The following code will attempt to replicate the results of the `numpy.linalg.lstsq()`

function in Numpy. For this exercise, we will be using a cross sectional data set provided by me in .csv format called “cdd.ny.csv”, that has monthly cooling degree data for New York state. The data is available here (File –> Download).

The OLS regression equation:

where a white noise error term. For this example the population-weighted Cooling Degree Days (CDD) (CDD.pop.weighted), and CDD measured at La Guardia airport (CDD.LGA). *Note: this is a meaningless regression used solely for illustrative purposes.*

Recall that the following matrix equation is used to calculate the vector of estimated coefficients of an OLS regression:

where the matrix of regressor data (the first column is all 1’s for the intercept), and the vector of the dependent variable data.

## Matrix operators in Numpy

`matrix()`

coerces an object into the matrix class.`.T`

transposes a matrix.`*`

or`dot(X,Y)`

is the operator for matrix multiplication (when matrices are 2-dimensional; see here).`.I`

takes the inverse of a matrix. Note: the matrix must be invertible.

## Back to OLS

The following code calculates the 2 x 1 matrix of coefficients, :

[sourcecode language=”python”]

## load in required modules:

import numpy as np

import csv

## read data into a Numpy array

df1 = csv.reader(open(‘/your/file/path/cdd.ny.csv’, ‘rb’),delimiter=’,’)

b1 = np.array(list(df1))[1:,3:5].astype(‘float’)

nrow = b1.shape[0]

intercept = np.ones( (nrow,1) )

b2 = b1[:,0].reshape(-1, 1)

X = np.concatenate((intercept, b2), axis=1)

Y = b1[:,1].T

## X and Y arrays must have the same number of columns for the matrix multiplication to work:

print(X.shape)

print(Y.shape)

## Use the equation above (X’X)^(-1)X’Y to calculate OLS coefficient estimates:

bh = np.dot(np.linalg.inv(np.dot(X.T,X)),np.dot(X.T,Y))

print bh

## check your work with Numpy’s built in OLS function:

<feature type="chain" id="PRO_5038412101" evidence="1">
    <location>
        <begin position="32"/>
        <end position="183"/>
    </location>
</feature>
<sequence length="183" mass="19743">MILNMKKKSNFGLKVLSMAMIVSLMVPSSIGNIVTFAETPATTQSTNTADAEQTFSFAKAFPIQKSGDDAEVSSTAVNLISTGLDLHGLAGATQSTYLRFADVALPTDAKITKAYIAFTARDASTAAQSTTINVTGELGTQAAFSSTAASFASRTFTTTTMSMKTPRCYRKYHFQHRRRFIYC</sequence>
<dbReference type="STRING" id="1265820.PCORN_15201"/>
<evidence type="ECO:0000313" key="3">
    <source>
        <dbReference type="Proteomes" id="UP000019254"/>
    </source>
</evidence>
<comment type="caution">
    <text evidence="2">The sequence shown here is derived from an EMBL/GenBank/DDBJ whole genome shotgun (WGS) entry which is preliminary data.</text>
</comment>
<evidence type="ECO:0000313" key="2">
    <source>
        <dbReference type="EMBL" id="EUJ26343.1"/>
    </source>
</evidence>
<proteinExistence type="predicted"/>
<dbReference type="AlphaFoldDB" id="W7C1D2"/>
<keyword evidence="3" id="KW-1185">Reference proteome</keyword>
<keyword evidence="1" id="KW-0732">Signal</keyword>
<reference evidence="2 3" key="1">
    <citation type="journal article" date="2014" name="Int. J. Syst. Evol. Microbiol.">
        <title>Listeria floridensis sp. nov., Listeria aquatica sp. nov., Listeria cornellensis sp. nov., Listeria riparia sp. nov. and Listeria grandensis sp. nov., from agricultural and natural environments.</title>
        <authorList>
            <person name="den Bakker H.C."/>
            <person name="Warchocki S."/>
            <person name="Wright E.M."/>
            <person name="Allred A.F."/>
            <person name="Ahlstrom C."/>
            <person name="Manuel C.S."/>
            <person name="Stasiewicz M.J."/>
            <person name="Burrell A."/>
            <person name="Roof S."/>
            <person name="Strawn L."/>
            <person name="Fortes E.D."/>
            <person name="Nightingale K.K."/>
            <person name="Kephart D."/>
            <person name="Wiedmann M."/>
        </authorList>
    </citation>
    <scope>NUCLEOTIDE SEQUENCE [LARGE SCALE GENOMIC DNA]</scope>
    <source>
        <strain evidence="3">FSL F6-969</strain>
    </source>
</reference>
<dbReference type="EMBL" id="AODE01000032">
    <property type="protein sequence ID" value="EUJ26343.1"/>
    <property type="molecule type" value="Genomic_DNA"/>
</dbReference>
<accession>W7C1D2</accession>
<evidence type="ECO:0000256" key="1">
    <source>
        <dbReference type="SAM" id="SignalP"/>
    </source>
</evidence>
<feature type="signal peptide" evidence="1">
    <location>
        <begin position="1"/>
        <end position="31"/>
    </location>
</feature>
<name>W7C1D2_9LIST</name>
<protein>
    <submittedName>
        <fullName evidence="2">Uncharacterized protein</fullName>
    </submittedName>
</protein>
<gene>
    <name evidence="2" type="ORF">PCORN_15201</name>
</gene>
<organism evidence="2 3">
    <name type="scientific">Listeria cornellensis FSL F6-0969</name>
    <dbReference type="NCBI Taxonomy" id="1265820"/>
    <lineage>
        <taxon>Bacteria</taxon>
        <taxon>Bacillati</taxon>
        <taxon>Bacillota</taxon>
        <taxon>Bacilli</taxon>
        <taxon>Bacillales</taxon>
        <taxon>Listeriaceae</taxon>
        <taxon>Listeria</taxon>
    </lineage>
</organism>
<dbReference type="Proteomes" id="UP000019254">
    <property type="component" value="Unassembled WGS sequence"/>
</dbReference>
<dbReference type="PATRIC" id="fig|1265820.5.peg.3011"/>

z,resid,rank,sigma = np.linalg.lstsq(X,Y)

print(z)

[/sourcecode]

## Calculating Standard Errors

To calculate the standard errors, you must first calculate the variance-covariance (VCV) matrix, as follows:

The VCV matrix will be a square k x k matrix. Standard errors for the estimated coefficients are found by taking the square root of the diagonal elements of the VCV matrix.

[sourcecode language=”python”]

## Calculate vector of residuals

res = as.matrix(women$weight-bh[1]-bh[2]*women$height)

res = Y-(bh[0]+X[:,1]*bh[1])

## Define n and k parameters

n = nrow

k = X.shape[1]

## Calculate Variance-Covariance Matrix

VCV = np.true_divide(1,n-k)*np.dot(np.dot(res.T,res),np.linalg.inv(np.dot(X.T,X)))

## Standard errors of the estimated coefficients

stderr = np.sqrt(np.diagonal(VCV))

[/sourcecode]

Now you can check the results above using the `lm()`

function in R:

[sourcecode language=”R”]

df1 = read.csv(‘/your/file/path/cdd.ny.csv’,header=T)

coef(lm(CDD.pop.weighted ~ CDD.LGA,data=df1))

## (Intercept) CDD.LGA

## -7.6210191 0.5937734

summary(lm(CDD.pop.weighted ~ CDD.LGA,data=df1))

[/sourcecode]

Hello fellow master student,

First of all your blog is amazing, we loved your section about HCCME. Very helpful and thorough. You did a great job !

Would you have any ideas on how to approach FGLS method (calculating the parameters) with autoregressive errors residuals or anything about instrumental variables?

Thanks a lot and best of luck.